This article was published on February 11, 2022

The worst thought experiments imaginable

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The worst thought experiments imaginable
Tristan Greene
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Tristan Greene

Editor, Neural by TNW

Tristan is a futurist covering human-centric artificial intelligence advances, quantum computing, STEM, physics, and space stuff. Pronouns: Tristan is a futurist covering human-centric artificial intelligence advances, quantum computing, STEM, physics, and space stuff. Pronouns: He/him

While the rest of us are doing good, honest work like podcasting and influencer-ing, there’s a group of “thinkers” out there conducting horrific experiments. They’re conjuring pedantic monsters, murdering innumerable cats, and putting humans inside of computers.

Sure, these “thought experiments” are all in their heads. But that’s how it starts. First you don’t know whether the cat’s dead or alive and then a demon opens the box and we’re all in the Matrix.

Unfortunately, there are only two ways to fight science and philosophy:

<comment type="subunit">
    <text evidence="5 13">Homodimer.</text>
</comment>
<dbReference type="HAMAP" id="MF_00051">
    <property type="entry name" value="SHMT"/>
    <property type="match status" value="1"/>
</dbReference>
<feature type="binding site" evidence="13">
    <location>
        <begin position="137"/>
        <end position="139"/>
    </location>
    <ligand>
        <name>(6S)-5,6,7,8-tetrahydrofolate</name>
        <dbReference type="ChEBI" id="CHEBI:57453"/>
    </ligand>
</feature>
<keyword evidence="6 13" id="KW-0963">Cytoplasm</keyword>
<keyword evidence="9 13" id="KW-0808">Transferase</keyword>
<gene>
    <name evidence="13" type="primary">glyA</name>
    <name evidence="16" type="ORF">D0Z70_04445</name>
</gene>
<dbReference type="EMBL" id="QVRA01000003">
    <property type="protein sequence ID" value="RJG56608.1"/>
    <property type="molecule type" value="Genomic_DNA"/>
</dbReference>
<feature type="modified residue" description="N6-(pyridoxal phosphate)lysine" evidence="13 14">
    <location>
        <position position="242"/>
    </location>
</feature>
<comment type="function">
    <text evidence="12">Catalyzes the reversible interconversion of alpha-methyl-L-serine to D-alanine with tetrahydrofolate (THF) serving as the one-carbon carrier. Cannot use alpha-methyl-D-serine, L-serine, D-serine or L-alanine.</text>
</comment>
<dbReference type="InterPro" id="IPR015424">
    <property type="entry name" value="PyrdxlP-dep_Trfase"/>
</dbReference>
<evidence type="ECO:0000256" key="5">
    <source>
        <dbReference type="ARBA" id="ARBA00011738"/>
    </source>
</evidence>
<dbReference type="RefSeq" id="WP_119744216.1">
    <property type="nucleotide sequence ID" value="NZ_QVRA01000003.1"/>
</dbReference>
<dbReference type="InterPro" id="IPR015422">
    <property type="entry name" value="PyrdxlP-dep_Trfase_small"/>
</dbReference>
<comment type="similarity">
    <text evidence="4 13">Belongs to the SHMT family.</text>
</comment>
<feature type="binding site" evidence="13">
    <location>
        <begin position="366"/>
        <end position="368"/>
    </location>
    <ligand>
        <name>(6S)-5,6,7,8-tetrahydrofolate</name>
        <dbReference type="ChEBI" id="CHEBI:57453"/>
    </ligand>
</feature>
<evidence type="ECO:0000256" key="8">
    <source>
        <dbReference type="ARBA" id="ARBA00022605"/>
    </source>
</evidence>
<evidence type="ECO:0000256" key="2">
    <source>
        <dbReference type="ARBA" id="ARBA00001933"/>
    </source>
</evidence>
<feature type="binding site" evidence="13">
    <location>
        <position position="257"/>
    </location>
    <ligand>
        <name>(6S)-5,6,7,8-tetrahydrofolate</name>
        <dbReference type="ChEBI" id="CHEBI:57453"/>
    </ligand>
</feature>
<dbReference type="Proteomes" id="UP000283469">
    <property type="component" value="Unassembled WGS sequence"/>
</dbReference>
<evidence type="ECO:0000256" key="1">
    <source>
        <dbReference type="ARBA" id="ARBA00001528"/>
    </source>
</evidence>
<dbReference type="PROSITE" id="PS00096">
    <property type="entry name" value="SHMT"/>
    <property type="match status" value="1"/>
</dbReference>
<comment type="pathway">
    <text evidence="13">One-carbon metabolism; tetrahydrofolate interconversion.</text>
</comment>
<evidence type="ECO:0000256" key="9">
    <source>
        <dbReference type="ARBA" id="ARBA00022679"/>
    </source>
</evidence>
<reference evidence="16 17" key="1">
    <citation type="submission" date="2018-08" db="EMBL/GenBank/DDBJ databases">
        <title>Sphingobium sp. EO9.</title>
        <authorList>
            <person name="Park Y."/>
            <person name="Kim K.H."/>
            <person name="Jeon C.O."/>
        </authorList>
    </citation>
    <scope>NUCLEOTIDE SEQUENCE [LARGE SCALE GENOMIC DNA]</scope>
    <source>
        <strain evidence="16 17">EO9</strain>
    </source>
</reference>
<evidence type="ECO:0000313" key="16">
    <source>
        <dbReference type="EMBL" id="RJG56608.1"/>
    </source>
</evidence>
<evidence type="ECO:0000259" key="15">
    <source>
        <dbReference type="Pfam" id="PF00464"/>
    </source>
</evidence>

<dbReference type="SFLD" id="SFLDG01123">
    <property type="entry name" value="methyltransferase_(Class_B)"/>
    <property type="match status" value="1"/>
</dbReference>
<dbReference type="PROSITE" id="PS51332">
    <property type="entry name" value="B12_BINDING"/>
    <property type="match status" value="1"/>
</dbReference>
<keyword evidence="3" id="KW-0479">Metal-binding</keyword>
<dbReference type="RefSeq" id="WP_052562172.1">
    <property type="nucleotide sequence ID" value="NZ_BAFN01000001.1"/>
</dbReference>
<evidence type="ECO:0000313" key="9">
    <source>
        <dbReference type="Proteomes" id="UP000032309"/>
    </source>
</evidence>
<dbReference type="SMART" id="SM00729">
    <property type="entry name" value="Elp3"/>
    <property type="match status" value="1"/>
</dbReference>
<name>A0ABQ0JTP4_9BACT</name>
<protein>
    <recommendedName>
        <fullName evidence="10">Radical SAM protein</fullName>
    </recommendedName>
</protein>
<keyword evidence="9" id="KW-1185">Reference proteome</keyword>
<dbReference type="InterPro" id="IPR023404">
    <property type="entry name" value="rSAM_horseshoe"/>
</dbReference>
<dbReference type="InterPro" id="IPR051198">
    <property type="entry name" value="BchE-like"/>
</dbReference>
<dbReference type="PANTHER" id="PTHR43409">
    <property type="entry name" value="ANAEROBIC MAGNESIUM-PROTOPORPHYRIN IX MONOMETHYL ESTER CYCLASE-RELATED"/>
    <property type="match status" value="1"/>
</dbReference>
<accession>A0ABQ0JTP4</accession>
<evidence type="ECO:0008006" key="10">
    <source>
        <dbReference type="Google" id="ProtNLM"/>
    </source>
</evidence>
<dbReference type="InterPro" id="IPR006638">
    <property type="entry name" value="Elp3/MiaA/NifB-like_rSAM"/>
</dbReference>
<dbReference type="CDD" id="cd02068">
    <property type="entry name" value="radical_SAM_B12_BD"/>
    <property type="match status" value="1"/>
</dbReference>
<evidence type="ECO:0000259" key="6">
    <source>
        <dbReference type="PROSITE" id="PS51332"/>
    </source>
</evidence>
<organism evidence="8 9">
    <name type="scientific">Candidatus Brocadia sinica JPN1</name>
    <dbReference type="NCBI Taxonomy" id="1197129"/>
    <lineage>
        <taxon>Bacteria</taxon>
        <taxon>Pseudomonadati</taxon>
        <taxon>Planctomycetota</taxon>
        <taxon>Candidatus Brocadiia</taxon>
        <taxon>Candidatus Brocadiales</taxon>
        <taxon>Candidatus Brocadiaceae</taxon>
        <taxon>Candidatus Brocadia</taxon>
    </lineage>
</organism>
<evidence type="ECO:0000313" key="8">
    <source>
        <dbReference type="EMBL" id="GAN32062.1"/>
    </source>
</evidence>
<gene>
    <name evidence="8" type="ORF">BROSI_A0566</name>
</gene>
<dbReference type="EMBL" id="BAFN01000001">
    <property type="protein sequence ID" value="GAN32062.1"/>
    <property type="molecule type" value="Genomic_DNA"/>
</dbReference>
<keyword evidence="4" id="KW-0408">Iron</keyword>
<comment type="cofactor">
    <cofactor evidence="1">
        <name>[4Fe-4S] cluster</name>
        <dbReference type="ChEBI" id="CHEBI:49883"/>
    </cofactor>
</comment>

1. With more science and philosophy
  2. With criticism

Thus, we’ll arm ourselves with the collective knowledge of those who’ve gone before us (ahem, Google Scholar) and critique so snarky it could tank a Netflix Original. And we’ll decide once-and-for-all whose big, bright ideas are the worst.

The worst scientific thought experiment of all time

What if I told you there was a box that gave away a free lunch every time it was opened? Some of you are reading this and thinking “is Neural suggesting we eat dead cats?”

No. I’m talking about a different box from a different thought experiment. Erwin Schrödinger’s cat actually came along some 68 years after James Clerk Maxwell’s Demon.